Livingstone marks Women's History Month
By Laurie D. Willis
Livingstone College News Service
March is Women’s History Month, and Livingstone College is celebrating with its annual Women in History event at 11:30 a.m. today in the Hilliard Room in the Hood Building.
The luncheon is one of Livingstone College’s annual events in support of the United Negro College Fund. The theme for this year’s affair is “Our History is Our Strength.”
Kendra Norman-Bellamy, an award winning, best-selling author, publisher and motivational speaker, is the keynote speaker. Norman-Bellamy was chosen because of her talent, said Deborah Johnson, UNCF Director at Livingstone.
“She is a highly respected motivational speaker, and it’s my understanding that she speaks at numerous events. I’m excited about the event, the individuals who will attend and I’m looking forward to hearing her speak,” Johnson said.
Norman-Bellamy is the founder and president of KNB Publications. She is the author of 18 books and is a member of American Christian Fiction Writers, or ACFW. She is also the founder of Cruisin’ for Christ, an unusual ministry that celebrates artists who use their talents to glorify God.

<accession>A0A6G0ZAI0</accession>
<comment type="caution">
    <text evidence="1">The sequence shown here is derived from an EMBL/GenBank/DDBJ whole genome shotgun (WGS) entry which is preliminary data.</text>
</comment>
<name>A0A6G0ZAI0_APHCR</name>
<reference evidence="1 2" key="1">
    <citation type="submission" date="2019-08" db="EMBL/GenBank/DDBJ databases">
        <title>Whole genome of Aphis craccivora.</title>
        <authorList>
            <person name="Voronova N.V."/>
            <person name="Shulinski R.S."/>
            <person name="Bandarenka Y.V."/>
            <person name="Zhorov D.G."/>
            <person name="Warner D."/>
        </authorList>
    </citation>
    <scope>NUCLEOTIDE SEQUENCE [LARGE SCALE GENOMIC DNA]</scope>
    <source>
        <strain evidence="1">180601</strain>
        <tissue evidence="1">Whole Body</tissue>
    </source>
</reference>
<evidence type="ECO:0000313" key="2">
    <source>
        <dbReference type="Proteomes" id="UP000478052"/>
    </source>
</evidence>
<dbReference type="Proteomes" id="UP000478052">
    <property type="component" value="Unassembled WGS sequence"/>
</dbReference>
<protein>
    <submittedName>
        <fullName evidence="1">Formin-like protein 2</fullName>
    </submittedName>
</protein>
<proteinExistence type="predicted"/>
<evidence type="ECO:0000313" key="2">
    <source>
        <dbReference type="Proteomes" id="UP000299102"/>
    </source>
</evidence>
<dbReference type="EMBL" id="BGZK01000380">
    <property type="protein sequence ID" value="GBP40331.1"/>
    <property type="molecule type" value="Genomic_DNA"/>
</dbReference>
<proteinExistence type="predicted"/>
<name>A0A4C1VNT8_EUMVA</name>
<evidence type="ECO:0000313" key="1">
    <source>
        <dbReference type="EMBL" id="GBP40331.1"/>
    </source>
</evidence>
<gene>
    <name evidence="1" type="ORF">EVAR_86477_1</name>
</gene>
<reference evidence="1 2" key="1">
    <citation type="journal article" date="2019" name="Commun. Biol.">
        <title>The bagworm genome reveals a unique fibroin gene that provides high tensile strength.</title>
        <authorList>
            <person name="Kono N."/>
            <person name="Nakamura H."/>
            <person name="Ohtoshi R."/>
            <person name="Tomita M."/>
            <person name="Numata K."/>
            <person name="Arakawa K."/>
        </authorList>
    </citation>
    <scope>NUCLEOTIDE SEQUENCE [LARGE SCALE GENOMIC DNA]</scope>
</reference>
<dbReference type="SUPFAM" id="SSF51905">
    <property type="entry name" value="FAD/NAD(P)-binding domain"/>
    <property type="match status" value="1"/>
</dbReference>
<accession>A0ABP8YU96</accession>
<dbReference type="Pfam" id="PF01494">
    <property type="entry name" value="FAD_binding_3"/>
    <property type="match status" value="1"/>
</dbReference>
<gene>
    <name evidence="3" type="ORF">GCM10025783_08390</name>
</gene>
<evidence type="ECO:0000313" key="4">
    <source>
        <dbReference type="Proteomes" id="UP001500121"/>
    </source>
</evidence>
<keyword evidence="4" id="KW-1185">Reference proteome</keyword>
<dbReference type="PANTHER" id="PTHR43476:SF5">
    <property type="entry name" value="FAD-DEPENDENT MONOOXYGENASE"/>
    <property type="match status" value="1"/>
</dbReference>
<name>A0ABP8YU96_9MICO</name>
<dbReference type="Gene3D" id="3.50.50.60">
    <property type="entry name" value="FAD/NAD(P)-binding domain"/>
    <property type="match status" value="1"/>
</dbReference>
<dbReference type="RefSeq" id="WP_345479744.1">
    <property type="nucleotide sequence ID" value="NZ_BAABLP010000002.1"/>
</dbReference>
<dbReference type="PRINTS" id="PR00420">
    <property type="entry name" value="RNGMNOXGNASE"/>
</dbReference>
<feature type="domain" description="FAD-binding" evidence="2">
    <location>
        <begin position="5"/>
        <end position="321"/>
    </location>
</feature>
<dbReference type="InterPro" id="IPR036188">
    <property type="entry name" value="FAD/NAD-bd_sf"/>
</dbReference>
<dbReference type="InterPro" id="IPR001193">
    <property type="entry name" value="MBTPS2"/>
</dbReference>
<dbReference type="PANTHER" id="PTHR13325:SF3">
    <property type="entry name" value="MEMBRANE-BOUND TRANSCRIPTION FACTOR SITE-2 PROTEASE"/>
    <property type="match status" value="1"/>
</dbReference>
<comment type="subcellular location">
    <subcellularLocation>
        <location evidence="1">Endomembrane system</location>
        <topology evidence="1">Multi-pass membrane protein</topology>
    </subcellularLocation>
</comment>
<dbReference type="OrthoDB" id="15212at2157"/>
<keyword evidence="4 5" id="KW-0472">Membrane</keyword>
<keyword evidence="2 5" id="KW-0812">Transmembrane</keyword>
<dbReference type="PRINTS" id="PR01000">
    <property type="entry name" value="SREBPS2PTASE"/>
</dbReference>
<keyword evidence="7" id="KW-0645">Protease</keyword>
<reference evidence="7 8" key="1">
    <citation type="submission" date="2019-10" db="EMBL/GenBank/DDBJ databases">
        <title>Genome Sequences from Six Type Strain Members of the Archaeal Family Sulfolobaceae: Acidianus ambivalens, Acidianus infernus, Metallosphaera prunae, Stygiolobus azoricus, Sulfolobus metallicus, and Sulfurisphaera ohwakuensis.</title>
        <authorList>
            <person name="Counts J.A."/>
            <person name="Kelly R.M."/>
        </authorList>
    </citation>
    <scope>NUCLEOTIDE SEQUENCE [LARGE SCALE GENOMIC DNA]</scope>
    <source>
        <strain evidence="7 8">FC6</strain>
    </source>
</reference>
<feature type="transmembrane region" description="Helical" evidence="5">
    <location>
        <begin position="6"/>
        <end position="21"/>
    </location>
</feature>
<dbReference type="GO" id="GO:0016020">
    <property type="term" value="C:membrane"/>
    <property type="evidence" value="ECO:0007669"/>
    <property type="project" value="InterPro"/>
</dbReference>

Most recently, Norman-Bellamy launched the I Shall Live and Not Die (ISLAND) Movement.
ISLAND is a life-changing motivational ministry with a vision to empower people with God-inspired faith, hope and determination.
Women in History was created at Livingstone College by Katharine Osborne, a writer who loved literary arts and was instrumental in establishing and supporting a women’s symposium at Catawba College.
“Katharine was a very loving and caring individual who was very supportive of Livingstone College as well as the United Negro College Fund and what it stood for,” Johnson said. “She was an educator and believed strongly in the education of young people. She regularly came to our Women in History events and was instrumental in selecting many of our speakers. Katharine is missed, but her legacy lives on, in part, because we continue having this annual program in her memory.”